Congratulations, Don Imus   

Updated: April 10, 2007, 2:41 PM ET

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They've been running the race to the bottom for years now, whether anyone has noticed or not. They're all talking loudly and saying nothing, sinking deeper and deeper with every syllable. We knew someone would eventually win the rights to mine the deepest pit.

Congratulations, Don Imus. The lowest common denominator, or LCD, is yours. Enjoy it while you still can. There's something you must know, though: There are many more blithering idiots racing to take your crown.


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It's no surprise that Imus' worst moment -- and he's had many like it -- came discussing sports. His indefensible comments about the Rutgers women's basketball team were shocking only to someone who hasn't been paying attention to the loathsome swill emanating for years from the mouth of him and those of his sidekicks.

To put it another way, if you can find something in the entire Sid Rosenberg oeuvre that qualifies as (1) meaningful, (2) productive, or (3) non-pandering, then congratulations to you. That only proves you listen -- or, God and heaven above, actually watch -- way too much.

Somehow, we've reached the point in our society where Imus' comments about the Rutgers women require debate. Should he be punished? Was he wrong? It's scary to think that people actually believe those question marks apply.

Imus isn't the disease; he's simply a symptom. Talk radio is the last bastion of the racist/sexist/alarmist who can out-shock the other guy into better ratings and a stronger following among the LCD crowd.

There is a sports angle to this, and it goes beyond the current issue. This guy and his show have been routinely racist for years, but the best way for him and his buddies to hide is through sports. It's safe -- make a few comments about how white guys can't jump and suddenly you're free to toss out a few barbs about "nappy-headed hos."

We don't -- or can't -- discuss race and sports intelligently, so it's the perfect place for these guys to retreat when they need to nudge-nudge with their buddies about some college girls and their hairstyles and tattoos.

Apparently it used to be safe ground, which is why a guy like Howard Fineman of Newsweek can go on the air Monday morning and tell Imus that he can't do the things he could do a few years ago. Something about how times have changed or something.

"Some of the kind of humor you used to do you can't do anymore," Fineman said.

Nappy-headed hos. That's the kind of humor you can't get away with anymore? That's humor? And Bernard McGuirk saying the word "jigaboos"?

Stop, my sides.

Imus said it knowing full well how many listeners were laughing into their gun racks and plastic tablecloths, thereby boosting his cachet among the LCD set. And he says it knowing he can always come back later and apologize to Al Sharpton (of all wrongheaded people) and make it all better.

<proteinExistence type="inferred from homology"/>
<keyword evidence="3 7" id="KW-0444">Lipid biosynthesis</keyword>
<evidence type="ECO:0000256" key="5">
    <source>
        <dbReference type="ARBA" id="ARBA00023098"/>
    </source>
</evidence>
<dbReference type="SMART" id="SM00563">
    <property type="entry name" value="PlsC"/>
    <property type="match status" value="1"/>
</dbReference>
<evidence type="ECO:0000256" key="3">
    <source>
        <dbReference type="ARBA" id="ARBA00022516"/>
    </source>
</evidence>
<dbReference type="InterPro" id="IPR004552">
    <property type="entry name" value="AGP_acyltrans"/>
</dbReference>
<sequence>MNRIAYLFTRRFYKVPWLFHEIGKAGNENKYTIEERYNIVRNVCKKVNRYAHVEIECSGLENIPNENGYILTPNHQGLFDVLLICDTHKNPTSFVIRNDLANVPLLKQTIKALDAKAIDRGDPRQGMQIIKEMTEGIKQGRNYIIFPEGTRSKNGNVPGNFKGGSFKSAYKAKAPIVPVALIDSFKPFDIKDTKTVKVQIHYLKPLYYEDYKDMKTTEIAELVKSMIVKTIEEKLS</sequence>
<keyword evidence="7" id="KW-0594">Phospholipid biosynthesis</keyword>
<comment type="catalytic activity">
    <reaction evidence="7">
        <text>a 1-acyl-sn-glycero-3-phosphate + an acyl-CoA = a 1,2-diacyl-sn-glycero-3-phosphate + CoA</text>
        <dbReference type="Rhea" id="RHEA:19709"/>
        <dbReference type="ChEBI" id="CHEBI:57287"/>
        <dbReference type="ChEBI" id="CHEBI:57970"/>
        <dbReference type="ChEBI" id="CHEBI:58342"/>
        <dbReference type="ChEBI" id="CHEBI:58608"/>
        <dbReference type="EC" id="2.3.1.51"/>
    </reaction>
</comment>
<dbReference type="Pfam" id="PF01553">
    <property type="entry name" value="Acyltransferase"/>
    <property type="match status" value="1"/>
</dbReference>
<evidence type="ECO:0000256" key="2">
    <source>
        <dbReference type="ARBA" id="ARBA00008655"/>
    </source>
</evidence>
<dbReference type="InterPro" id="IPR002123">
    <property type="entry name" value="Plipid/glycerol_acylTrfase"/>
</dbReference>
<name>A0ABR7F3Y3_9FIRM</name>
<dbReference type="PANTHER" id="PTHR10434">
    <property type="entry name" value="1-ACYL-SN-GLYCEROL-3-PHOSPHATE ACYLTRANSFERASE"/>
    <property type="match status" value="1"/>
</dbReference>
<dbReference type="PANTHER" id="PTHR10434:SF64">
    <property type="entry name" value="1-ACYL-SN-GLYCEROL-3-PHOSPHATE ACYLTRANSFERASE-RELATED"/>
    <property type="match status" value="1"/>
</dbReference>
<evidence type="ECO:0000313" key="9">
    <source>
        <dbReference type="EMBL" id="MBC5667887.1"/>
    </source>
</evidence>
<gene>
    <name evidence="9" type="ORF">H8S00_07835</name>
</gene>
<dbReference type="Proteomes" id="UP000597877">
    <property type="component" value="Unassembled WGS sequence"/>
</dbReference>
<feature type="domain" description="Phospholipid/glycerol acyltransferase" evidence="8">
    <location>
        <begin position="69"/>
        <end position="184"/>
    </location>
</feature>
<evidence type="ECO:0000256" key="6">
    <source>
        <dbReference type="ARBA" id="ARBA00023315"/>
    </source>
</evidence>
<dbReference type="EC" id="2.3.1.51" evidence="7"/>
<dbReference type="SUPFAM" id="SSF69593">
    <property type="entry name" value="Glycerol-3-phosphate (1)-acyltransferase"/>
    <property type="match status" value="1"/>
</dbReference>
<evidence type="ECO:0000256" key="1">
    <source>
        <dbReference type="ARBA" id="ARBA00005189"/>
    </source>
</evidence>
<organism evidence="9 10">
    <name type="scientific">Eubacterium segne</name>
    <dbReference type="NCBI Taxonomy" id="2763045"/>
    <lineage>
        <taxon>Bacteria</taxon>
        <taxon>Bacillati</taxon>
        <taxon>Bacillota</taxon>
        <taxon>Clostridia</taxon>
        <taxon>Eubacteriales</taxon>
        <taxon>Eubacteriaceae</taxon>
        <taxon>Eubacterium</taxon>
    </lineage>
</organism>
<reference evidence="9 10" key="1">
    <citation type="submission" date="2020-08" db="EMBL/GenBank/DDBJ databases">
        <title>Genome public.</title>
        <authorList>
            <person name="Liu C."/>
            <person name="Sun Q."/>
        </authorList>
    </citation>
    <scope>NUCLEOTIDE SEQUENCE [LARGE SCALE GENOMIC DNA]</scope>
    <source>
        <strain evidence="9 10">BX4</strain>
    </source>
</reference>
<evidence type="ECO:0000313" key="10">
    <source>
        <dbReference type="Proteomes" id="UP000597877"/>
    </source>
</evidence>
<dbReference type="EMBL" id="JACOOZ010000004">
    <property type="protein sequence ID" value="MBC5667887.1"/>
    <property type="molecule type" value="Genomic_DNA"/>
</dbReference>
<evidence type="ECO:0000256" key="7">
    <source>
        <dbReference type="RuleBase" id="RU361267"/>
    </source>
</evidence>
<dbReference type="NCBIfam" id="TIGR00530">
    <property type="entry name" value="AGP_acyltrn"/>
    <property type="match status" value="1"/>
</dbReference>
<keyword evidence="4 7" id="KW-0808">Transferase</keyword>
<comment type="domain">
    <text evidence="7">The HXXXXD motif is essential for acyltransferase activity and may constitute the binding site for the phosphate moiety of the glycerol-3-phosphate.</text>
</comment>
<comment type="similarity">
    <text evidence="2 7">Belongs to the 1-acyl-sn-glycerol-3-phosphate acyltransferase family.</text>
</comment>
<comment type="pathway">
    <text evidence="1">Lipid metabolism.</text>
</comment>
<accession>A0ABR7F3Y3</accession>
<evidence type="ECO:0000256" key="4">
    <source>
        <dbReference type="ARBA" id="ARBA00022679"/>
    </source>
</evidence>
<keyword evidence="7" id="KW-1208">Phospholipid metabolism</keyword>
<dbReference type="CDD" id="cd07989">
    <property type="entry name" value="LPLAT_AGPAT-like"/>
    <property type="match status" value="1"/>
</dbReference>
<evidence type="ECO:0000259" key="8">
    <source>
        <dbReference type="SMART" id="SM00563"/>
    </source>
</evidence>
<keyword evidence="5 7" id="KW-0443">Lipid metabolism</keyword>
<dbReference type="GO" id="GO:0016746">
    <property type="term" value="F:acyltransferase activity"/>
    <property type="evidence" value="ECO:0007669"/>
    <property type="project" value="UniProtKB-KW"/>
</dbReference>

And when he gets two weeks off the network can say the old foof's opinions are not the opinions of the network, even though the network is airing him and paying him his salary. Even though the network has known for years exactly what he and his idiot-stooges are all about.

But all is fair in pursuit of the lowest common denominator. So hey, Don, take a couple of weeks off and come back as a different person. What a beautiful world.

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Since race seems to be the issue of the day, here's something else to consider: The legacy of Jackie Robinson -- on the 60th anniversary of his debut -- shouldn't be marred by Barry Bonds' trying to swipe a piece of the spotlight by choosing to be one of the African-American players choosing to wear No. 42 on April 15.

A-Rod: True Yankee, finally, after all these years.

Ask yourself, "What is a close-up view of Chris Kaman worth to you?": Courtside seats for Clippers' games will rise $300 per game next season (to $1,500 per game) and those wishing to keep their seats in those prized locations will be asked to fork over a $48,000 deposit or risk losing them.

Well, Barry Zito might be 0-2 but at least he's healthy: Jason Schmidt injured a hamstring in his second start as a Dodger.

You can laugh now, but check back in a few weeks: When the Mavericks don't win the title this year -- and they won't -- they might want to look back to Monday night, when they helped give the Warriors the eighth spot in the Western Conference, as the reason.

Why? you might ask: The Warriors have won five of the last six against the Mavs, and even if they don't beat them in the first round, they'll make them work hard enough to make them feel it down the line.

And the college world weeps: Joakim Noah, heading to the NBA.

So a few guys decide to turn every green into a tarmac and we're supposed to sit around and marvel at the tenacity of the world's best players: No matter who won, the Masters was a terrible mess, nothing more than a battle to see who could screw up the least.

And, finally, it might inconvenience a few of the later-round picks, but who cares about them anyway?: The NFL draft has happened so many times in so many minds that there's really no sense in having the real thing, is there?

Tim Keown is a senior writer for ESPN The Magazine. Sound off to Page 2 here.


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